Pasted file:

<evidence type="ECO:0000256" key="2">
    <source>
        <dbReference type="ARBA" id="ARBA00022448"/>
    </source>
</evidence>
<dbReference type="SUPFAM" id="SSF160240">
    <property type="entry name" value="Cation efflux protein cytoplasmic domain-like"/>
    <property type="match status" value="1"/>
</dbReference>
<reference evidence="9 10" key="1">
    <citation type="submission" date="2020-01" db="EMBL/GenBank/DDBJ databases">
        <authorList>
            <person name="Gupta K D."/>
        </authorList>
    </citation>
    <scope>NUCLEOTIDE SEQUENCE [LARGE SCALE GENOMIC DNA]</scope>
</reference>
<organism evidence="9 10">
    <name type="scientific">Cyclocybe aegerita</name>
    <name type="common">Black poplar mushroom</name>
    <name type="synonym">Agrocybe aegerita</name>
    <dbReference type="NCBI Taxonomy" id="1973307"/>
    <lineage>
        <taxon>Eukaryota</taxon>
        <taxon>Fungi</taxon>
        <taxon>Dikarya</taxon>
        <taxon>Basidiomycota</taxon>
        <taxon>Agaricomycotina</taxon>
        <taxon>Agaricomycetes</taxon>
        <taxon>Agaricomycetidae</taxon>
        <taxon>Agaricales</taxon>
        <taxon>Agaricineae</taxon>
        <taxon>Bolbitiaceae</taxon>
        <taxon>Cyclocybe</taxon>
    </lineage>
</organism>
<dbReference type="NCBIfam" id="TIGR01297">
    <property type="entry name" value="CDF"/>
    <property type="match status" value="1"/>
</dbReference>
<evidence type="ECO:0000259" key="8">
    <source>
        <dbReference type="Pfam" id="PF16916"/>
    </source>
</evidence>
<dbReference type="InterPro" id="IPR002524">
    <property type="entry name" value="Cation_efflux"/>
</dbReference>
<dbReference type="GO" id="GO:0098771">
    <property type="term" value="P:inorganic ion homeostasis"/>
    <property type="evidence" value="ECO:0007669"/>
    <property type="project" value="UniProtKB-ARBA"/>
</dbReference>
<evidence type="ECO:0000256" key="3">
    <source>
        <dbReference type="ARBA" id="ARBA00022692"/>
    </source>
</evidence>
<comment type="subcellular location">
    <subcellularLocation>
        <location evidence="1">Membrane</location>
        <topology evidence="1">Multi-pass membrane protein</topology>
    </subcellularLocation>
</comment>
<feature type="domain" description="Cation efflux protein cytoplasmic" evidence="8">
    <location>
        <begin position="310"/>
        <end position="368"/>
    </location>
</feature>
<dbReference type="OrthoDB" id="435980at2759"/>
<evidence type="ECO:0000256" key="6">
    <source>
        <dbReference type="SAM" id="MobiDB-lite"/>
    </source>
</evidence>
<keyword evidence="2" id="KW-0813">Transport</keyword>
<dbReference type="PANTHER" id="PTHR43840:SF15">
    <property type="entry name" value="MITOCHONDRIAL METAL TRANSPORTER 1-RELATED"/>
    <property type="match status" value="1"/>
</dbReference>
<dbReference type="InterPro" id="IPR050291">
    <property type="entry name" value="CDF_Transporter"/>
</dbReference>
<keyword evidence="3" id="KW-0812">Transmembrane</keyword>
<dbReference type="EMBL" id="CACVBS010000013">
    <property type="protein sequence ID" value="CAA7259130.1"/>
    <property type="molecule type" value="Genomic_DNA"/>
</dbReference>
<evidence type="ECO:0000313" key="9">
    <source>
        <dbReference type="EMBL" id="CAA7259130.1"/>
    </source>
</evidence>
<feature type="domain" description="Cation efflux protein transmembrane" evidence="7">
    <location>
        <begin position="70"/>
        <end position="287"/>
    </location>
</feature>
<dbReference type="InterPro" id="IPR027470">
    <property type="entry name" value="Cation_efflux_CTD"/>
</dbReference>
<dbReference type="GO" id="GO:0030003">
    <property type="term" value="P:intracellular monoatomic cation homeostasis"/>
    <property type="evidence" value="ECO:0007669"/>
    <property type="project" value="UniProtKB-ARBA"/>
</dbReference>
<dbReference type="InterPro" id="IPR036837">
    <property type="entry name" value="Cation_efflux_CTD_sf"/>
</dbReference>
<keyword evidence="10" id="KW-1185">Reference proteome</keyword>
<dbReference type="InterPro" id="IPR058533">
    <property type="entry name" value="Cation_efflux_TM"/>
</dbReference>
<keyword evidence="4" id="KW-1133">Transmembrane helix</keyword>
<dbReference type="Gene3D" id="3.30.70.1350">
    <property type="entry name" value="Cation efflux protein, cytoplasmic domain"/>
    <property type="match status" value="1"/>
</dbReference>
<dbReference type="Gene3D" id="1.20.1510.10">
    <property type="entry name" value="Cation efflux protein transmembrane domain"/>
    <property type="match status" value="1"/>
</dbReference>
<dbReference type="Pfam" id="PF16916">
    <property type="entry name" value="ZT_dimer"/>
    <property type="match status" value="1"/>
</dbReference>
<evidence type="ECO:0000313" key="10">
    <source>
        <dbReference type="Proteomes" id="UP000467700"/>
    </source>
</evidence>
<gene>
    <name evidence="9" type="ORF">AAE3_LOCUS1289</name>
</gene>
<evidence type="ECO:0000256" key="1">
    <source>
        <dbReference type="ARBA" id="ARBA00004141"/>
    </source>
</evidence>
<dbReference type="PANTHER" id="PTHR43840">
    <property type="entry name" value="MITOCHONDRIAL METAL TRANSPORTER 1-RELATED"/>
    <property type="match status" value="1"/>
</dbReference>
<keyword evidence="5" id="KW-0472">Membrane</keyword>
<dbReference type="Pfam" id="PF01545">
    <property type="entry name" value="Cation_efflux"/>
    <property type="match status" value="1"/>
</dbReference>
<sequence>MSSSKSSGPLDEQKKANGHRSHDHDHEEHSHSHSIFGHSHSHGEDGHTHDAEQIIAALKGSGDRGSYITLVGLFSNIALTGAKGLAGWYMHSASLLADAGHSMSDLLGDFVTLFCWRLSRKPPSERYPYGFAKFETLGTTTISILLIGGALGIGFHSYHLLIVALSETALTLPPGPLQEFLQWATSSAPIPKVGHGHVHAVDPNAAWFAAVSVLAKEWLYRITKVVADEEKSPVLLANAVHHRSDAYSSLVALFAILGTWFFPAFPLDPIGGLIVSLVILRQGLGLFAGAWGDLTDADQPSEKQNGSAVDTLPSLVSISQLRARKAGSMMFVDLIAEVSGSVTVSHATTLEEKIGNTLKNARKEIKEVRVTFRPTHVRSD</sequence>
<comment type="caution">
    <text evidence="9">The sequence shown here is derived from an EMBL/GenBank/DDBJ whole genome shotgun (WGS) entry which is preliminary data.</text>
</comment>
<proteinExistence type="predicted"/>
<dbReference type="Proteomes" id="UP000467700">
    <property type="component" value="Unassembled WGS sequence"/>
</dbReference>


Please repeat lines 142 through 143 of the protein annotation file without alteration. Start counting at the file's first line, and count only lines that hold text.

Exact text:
<dbReference type="PANTHER" id="PTHR43840">
    <property type="entry name" value="MITOCHONDRIAL METAL TRANSPORTER 1-RELATED"/>